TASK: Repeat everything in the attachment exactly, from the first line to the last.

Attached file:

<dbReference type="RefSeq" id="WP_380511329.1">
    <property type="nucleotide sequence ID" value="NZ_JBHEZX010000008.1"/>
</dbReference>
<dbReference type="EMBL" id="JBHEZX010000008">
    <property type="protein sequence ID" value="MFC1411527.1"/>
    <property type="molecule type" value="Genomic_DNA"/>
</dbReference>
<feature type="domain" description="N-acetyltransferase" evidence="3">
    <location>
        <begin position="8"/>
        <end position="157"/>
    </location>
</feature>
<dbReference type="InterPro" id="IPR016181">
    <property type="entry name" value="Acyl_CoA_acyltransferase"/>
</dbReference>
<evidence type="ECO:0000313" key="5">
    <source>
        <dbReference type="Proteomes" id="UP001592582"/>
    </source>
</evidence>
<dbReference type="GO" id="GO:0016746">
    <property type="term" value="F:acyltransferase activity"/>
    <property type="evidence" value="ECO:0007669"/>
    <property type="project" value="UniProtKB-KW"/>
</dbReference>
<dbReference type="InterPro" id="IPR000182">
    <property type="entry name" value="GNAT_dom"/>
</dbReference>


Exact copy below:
<dbReference type="RefSeq" id="WP_380511329.1">
    <property type="nucleotide sequence ID" value="NZ_JBHEZX010000008.1"/>
</dbReference>
<dbReference type="EMBL" id="JBHEZX010000008">
    <property type="protein sequence ID" value="MFC1411527.1"/>
    <property type="molecule type" value="Genomic_DNA"/>
</dbReference>
<feature type="domain" description="N-acetyltransferase" evidence="3">
    <location>
        <begin position="8"/>
        <end position="157"/>
    </location>
</feature>
<dbReference type="InterPro" id="IPR016181">
    <property type="entry name" value="Acyl_CoA_acyltransferase"/>
</dbReference>
<evidence type="ECO:0000313" key="5">
    <source>
        <dbReference type="Proteomes" id="UP001592582"/>
    </source>
</evidence>
<dbReference type="GO" id="GO:0016746">
    <property type="term" value="F:acyltransferase activity"/>
    <property type="evidence" value="ECO:0007669"/>
    <property type="project" value="UniProtKB-KW"/>
</dbReference>
<dbReference type="InterPro" id="IPR000182">
    <property type="entry name" value="GNAT_dom"/>
</dbReference>